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Marine Ecology Progress Series

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MEPS 135:69-75 (1996)  -  doi:10.3354/meps135069

Early post-settlement mortality of an intertidal barnacle: a critical period for survival

Gosselin LA, Qian PY

To determine if the onset of intertidal life is a critical time for survival, we examined the fate of newly settled Balanusglandula, an intertidal barnacle, on natural rocky substrata in Barkley Sound, British Columbia, Canada. In total, 552 individual settlers were mapped and followed daily during their first 3 to 5 d after settlement in May 1992 and were then periodically re-examined over a 45 d period. A sharp decline in survivorship occurred during the first day after settlement. For settlers arriving on 16 and 17 May, mortality during the first day after settlement (38.0%) was almost as high as all mortality during the following 44 d (40.1%). Mortality during the first day after settlement was 1.5 to 6.0 times higher than during the second day for settlers arriving on 16, 17 and 18 May. There was no relationship, however, between percent first day mortality and densities of recruits or of grazers (limpets, littorines). The elevated levels of first day mortality were also not consistent with desiccation stress, wave exposure, or size-specific changes in vulnerability. The first moments after settlement may constitute a bottleneck for the survival of barnacles settling in the intertidal zone. For organisms such as B.glandula, selective pressures for traits such as time of settlement relative to the tidal cycle, selection of settlement micro-site, and energy reserves at settlement could be most intense during the first day in the benthic habitat.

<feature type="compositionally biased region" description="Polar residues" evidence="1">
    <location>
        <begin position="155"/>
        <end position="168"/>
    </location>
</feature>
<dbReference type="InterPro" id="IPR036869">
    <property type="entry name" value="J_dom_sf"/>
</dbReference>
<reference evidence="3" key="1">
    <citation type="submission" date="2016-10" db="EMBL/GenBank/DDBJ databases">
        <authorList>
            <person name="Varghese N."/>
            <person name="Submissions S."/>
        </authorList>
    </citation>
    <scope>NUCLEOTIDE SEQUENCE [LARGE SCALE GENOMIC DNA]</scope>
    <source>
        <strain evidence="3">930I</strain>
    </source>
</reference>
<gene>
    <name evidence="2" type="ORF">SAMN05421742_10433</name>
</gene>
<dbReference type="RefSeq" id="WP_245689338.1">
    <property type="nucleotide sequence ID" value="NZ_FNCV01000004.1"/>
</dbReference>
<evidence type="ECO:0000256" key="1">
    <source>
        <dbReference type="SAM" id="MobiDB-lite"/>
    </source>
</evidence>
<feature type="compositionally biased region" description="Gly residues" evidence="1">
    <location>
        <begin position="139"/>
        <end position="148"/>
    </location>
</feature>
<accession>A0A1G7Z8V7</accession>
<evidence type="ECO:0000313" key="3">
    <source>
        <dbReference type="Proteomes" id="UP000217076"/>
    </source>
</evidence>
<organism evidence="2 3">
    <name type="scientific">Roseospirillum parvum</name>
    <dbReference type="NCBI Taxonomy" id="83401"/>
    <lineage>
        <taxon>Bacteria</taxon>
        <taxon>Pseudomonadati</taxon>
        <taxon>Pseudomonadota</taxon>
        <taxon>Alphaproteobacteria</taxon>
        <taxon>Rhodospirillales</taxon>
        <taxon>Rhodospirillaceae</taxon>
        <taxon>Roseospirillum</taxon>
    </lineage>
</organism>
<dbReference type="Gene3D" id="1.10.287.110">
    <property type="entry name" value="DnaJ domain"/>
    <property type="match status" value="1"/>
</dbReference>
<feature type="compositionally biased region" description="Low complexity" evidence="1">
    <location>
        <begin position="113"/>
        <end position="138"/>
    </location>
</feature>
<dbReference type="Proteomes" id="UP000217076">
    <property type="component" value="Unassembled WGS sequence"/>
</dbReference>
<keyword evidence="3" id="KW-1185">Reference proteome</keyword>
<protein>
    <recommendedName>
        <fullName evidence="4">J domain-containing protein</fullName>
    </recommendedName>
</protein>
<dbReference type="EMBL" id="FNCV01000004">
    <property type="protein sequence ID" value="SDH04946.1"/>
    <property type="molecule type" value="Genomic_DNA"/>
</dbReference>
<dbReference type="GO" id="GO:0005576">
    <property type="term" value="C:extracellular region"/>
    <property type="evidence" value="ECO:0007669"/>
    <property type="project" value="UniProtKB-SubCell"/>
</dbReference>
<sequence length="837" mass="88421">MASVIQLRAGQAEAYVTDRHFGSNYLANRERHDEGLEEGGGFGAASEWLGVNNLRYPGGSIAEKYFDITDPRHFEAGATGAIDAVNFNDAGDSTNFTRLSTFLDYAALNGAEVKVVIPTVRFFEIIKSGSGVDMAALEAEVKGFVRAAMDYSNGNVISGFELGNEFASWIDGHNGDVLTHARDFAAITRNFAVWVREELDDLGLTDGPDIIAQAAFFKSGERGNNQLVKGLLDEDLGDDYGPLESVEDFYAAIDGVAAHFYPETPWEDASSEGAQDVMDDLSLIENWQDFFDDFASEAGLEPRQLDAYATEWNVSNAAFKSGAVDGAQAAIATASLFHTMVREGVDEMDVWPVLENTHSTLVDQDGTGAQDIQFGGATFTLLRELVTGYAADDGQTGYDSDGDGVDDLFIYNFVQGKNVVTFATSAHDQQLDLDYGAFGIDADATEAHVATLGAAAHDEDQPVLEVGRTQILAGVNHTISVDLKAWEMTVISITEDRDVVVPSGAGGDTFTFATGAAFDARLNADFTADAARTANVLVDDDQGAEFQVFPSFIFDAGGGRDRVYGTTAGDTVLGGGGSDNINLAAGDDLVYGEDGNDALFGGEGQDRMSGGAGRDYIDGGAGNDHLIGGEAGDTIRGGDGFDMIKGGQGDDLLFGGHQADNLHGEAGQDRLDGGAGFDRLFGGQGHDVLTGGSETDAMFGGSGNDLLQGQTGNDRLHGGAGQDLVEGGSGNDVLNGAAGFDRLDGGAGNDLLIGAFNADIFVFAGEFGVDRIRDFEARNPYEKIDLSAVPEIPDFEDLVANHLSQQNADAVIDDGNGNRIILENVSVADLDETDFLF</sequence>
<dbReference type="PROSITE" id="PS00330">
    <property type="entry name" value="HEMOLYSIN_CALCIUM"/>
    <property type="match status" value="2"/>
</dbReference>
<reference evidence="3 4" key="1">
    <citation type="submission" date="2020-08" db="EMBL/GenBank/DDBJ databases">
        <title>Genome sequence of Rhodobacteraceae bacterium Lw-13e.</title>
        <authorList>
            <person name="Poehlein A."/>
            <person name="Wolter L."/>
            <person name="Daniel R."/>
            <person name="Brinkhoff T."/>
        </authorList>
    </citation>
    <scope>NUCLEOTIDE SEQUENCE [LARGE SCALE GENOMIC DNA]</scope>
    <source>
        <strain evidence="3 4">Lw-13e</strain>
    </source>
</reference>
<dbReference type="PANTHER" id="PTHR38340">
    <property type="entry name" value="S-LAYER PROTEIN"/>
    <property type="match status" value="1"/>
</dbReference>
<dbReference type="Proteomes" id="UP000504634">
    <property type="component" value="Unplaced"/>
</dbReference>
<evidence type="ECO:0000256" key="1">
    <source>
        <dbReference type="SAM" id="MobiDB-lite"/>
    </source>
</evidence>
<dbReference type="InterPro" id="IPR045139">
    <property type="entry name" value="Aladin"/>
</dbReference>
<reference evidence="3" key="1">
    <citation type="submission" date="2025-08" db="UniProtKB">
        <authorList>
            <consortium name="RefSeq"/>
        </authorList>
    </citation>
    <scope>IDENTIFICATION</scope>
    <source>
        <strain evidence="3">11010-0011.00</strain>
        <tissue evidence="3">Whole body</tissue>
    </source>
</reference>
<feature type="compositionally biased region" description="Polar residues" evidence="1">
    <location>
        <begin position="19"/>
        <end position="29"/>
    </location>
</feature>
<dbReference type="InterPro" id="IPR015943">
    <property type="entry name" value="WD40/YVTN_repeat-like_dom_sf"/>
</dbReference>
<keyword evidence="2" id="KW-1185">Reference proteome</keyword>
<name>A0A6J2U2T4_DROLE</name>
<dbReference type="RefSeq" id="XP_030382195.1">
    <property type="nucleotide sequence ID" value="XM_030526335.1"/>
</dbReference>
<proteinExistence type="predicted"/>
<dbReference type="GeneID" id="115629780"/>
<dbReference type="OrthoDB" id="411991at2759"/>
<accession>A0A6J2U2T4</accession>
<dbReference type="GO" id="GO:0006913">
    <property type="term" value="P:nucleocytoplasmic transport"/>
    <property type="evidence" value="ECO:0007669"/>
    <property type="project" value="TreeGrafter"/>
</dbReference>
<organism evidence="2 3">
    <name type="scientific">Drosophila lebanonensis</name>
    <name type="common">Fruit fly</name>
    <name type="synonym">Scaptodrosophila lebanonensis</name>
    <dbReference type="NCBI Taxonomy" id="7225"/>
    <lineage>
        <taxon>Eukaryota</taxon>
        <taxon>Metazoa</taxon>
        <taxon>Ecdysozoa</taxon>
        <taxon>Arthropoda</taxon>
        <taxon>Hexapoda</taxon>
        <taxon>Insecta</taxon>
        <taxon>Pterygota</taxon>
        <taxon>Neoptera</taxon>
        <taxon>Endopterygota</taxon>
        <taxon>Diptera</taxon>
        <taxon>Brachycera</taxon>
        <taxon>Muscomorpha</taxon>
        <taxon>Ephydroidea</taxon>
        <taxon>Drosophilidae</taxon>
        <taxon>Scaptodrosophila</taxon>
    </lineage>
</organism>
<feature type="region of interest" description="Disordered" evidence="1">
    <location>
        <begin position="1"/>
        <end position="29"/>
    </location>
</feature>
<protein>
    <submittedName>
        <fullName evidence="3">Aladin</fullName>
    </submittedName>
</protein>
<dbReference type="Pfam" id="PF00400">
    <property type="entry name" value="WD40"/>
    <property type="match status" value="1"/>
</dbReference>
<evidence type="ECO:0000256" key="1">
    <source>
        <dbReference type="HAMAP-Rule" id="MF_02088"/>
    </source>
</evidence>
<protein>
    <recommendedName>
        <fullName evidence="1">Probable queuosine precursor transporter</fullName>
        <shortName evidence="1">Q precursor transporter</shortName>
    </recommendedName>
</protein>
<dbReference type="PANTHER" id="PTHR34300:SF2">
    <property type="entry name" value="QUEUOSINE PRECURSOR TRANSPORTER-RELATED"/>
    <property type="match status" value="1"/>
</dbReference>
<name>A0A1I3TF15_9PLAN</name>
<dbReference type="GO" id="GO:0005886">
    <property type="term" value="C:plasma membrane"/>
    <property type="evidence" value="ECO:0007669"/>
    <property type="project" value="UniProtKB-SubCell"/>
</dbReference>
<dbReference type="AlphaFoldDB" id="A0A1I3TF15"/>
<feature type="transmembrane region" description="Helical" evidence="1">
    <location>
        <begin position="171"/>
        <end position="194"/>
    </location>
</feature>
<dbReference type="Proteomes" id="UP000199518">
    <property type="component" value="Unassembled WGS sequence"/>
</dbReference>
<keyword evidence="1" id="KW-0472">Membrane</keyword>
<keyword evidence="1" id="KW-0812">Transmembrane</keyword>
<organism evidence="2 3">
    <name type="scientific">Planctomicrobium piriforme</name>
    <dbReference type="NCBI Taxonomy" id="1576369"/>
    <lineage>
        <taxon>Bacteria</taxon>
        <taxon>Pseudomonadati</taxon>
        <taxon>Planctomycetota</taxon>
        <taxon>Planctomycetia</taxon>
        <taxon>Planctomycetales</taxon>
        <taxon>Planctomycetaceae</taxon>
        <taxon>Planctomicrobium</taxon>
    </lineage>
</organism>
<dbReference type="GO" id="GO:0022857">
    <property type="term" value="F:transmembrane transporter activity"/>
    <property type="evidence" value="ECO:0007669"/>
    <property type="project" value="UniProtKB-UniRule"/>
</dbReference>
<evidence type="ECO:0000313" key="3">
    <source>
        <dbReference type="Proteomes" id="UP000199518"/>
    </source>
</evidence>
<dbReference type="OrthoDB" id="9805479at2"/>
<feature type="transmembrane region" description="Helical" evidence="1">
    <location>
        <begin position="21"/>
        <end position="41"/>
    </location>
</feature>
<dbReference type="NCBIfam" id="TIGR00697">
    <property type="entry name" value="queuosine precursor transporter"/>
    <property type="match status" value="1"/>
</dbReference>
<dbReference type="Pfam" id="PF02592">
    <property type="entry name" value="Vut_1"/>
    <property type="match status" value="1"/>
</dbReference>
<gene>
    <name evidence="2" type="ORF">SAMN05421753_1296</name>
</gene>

Bottleneck . Bulldozing . Early juvenile . Density-dependent mortality . Recruitment . Sessile invertebrates . Settlement . Survivorship

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